Lucy Griffiths is on a mission to ensure entrepreneurs make an impact on the world!
Having spent most of her career as a TV correspondent Lucy has helped many journalists and TV anchors to become more confident in front of the camera. She is now using her knowledge and experience to assist business owners. As a qualified video strategist and coach, Lucy teaches her clients how to get visible by harnessing the power of video storytelling and maximising their message through live streaming.
You can find out more about Lucy’s coaching and courses via www.lucygriffiths.com
Tell us a bit about yourself, background and your current role
I’ve always been the shy one who hid on the side lines, and now I’m on a mission to help people find their voice and speak up. I worked as a journalist for 20 years, and was on a mission to share stories for the voiceless. I worked in challenging environments including Afghanistan, China and was part of the team setting up the first Western news agency in North Korea. Journalism was great fun, and it wasn’t all about the serious stuff, and I would routinely interview major A-listers on red carpets around the world including Nicole Kidman and Hugh Jackman. In 2012, I was offered an opportunity to set up a TV station in Iraq and work with Iraqi and Syrian refugees in creating the TV station. While working on this project, I learned more about the coaching world, and completed a Master’s Degree in Coaching.
After the birth of my son, I had a really traumatic birth, and wasn’t able to return to frontline journalism. This was my opportunity to set up my coaching business. I now help people to get confident on camera, and share their message with the world.
Did you ever sit down and plan your career?
I’ve always been a planner. I knew I wanted to be a journalist when I was very little, and I was forever creating TV programs for my teddies! I write down my focus and goals every quarter and firmly believe in writing down what you want, and planning how to get there.
Have you faced any challenges along the way?
My post-birth issues with incontinence were very challenging. I couldn’t walk down a hill without wetting my pants, and in the winter, I get a really bad asthmatic cough and combined with incontinence can mean that I’m coughing so badly that I struggle to leave the house without peeing myself in the street. As you can imagine, this was the major factor in not returning to work after my son was born. It can also play havoc with my mental health and wellbeing, so I’m really careful to eat properly, and do yoga and meditation most days.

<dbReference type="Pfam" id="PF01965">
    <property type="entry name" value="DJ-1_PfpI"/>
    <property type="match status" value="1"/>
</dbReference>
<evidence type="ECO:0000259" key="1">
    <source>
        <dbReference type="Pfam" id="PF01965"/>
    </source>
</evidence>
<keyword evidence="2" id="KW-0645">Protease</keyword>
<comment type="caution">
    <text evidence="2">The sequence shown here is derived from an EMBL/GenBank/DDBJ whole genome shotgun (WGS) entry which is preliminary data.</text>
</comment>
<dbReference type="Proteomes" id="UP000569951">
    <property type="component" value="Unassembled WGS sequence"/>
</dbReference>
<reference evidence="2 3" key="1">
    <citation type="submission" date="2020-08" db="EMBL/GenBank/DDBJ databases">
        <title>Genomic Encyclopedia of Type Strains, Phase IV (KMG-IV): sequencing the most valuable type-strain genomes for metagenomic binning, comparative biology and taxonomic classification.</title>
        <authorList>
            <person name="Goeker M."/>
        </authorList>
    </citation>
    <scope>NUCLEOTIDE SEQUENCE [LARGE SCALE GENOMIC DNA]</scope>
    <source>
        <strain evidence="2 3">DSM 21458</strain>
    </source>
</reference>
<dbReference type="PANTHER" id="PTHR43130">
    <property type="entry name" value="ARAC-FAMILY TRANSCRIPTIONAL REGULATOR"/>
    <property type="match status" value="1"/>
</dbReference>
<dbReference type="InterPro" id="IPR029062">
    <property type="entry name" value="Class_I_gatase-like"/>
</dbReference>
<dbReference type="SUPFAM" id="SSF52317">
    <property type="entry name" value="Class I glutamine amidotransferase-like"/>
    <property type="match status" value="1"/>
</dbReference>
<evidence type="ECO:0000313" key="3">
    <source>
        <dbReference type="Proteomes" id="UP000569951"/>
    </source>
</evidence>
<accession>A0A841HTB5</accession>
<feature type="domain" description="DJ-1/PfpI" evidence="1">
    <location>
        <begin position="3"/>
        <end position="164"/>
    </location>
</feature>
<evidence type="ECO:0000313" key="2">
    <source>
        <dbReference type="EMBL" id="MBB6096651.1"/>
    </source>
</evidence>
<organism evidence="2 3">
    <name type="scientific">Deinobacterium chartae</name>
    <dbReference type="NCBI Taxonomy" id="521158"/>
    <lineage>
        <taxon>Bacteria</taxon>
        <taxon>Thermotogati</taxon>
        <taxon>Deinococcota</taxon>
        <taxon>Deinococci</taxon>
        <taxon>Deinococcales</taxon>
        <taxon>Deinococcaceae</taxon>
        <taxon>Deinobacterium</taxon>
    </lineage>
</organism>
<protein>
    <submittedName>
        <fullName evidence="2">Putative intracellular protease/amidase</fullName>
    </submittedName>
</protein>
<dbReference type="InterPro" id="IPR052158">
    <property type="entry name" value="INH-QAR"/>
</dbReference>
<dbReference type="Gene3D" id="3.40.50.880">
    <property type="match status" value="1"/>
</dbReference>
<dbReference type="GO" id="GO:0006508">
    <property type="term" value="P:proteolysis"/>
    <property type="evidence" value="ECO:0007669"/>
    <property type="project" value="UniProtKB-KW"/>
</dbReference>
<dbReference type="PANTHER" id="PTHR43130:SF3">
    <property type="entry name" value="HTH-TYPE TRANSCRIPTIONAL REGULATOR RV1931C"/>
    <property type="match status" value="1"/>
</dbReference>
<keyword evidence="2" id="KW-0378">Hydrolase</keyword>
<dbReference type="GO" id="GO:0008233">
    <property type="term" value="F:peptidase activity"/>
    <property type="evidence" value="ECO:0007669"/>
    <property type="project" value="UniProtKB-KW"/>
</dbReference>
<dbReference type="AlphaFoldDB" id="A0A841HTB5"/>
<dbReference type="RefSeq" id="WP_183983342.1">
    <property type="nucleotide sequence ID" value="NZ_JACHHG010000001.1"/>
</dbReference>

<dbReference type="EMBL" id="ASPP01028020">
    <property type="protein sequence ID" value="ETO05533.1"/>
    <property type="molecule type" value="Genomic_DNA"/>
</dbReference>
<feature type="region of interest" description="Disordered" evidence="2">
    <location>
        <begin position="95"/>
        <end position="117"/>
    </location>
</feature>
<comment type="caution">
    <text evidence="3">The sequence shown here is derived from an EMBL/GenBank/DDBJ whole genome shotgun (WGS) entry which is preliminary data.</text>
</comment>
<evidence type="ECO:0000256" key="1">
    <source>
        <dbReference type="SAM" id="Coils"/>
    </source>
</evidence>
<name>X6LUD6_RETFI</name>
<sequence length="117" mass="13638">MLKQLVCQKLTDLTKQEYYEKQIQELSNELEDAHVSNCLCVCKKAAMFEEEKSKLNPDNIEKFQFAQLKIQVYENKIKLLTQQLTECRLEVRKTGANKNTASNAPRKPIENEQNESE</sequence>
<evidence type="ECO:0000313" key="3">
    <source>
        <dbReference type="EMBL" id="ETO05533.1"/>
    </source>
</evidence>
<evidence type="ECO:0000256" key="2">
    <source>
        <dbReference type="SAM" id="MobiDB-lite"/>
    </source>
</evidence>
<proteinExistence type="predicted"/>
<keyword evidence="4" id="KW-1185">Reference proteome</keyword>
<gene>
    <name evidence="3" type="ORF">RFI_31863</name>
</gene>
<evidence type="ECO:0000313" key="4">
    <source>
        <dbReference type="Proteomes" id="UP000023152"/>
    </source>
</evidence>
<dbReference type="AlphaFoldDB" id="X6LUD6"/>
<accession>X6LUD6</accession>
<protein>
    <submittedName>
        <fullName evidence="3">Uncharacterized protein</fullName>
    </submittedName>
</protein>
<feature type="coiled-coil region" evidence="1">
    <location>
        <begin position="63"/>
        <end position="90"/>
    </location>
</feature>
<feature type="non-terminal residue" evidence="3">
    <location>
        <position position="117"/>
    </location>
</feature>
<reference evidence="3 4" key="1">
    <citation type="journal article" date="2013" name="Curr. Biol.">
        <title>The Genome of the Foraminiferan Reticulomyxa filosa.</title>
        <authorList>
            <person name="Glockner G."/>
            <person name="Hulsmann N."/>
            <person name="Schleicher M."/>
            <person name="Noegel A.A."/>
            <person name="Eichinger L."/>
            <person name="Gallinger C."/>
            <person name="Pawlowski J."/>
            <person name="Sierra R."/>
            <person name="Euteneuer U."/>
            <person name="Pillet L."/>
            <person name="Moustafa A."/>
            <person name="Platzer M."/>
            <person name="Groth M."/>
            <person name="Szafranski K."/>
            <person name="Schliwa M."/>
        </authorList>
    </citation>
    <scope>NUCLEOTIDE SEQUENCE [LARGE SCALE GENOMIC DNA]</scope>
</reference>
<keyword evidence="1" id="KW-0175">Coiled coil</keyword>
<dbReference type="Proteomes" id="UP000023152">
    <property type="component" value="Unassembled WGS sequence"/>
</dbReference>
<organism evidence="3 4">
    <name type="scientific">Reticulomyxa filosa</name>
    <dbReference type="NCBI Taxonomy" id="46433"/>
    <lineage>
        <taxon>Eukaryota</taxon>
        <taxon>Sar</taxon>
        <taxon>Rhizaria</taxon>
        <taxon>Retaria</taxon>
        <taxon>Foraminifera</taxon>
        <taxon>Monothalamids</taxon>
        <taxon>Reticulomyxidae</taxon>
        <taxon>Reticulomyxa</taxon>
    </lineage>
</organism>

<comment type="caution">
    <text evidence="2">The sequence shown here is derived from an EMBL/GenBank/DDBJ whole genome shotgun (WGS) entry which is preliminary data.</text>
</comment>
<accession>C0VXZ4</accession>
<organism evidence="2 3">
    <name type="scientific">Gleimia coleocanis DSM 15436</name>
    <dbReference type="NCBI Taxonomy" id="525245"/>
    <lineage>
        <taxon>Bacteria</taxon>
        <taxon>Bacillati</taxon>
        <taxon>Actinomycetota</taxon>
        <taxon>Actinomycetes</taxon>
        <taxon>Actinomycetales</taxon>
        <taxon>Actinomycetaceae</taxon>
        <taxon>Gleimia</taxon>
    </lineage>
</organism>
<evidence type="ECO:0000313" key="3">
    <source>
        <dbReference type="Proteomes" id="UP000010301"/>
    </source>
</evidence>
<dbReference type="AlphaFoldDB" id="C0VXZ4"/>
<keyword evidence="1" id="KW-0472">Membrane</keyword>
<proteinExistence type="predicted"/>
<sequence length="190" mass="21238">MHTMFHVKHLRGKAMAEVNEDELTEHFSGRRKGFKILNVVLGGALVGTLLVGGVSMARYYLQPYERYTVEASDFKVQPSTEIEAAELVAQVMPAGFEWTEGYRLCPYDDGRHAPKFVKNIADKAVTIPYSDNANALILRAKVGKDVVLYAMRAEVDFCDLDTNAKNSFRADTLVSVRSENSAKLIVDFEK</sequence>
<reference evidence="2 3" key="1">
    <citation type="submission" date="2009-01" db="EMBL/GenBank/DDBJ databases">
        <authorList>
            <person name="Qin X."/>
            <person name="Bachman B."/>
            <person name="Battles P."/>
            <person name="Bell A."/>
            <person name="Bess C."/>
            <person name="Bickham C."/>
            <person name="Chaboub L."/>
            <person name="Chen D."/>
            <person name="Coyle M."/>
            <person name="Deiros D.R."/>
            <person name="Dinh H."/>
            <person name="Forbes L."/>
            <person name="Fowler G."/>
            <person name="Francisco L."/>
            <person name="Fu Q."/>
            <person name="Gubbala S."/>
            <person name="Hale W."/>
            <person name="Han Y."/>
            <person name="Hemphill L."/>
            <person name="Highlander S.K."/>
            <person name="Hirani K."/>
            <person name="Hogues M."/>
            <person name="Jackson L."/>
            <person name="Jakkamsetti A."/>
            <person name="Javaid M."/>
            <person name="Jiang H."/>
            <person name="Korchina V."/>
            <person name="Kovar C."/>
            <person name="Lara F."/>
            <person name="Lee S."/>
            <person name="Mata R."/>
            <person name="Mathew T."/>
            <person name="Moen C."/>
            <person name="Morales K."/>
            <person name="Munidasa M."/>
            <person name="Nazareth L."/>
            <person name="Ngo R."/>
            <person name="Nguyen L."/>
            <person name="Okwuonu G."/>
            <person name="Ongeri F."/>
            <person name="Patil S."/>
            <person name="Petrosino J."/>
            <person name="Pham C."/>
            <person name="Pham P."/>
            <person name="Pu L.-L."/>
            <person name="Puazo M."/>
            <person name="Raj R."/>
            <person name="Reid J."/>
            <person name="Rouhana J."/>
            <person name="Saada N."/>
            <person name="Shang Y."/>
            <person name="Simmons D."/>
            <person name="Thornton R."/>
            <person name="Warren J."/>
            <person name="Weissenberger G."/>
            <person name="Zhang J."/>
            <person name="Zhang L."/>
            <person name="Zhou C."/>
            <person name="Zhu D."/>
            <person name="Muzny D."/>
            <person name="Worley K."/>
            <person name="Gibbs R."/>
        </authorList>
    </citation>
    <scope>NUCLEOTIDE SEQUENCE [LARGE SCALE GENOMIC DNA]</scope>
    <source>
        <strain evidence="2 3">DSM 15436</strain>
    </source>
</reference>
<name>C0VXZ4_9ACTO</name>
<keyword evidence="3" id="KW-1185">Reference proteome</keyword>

What has been your biggest achievement to date?
There’s still so much that I want to achieve, but I am proud that I’ve built two successful businesses all from my kitchen table, and been a very hands-on parent. I also run a six-figure Airbnb and property business.
What one thing do you believe has been a major factor in you achieving success?
Having a steely sense of grit can carry you through the hardest of times. I’m not the smartest person, the cleverest person or the most accomplished, but I’m a grafter. Passion for what I do really matters, but being willing to do the work and put in the hours – even when it’s bloody hard – is what can set you apart from all the businesses that fail.
How do you feel about mentoring? Have you mentored anyone or are you someone’s mentee?
I am a firm believer in coaching and mentoring. When I was younger, I had strong female role models that supported my career development, and I always try to play it forward. While being a news editor in China, I mentored and trained many young female journalists who are now reading the news on major TV stations around the world such as CNN and Bloomberg, and I love cheering on their successes.
About 15 years ago, I mentored an Iraqi refugee who had fled Saddam Hussein’s regime. It was so wonderful to see the world through his eyes, and I really loved being able to help someone navigate life in the UK. Some years later, it was this relationship that led to me being offered the job in Iraq setting up a TV station, which was one of the most challenging and also rewarding things I’ve ever done. So, it just goes to show that spending time mentoring someone can be as rewarding for the mentee as for the mentor.
If you could change one thing to accelerate the pace of change for Gender Parity, what would it be?
Change the way we do homework and exams in the UK. Schools reward you for being the good girl who stays quiet and works hard, but actually the workplace encourages you to speak up, and offer ideas and debate in meetings. We need to learn how to confidently speak up in meetings, and not be afraid to get an idea dismissed or rejected. Failure is all part of the process.
If you could give one piece of advice to your younger self what would it be?
Being shy is okay, you will find your way in the world. Just because you’re not the shoutiest, braggiest person in the room doesn’t mean that you can’t be successful. You just have to pluck up the courage to seek out mentors and find people who will help you to navigate your way in the world.
What is your next challenge and what are you hoping to achieve in the future?
In the past six months, I’ve transformed the way that my business operates, and I’m on track to generate $1.5 million in revenue in the next year. The focus is now selling courses, I sell about 2000+ courses a month, and so I want to build and develop this through creating more courses.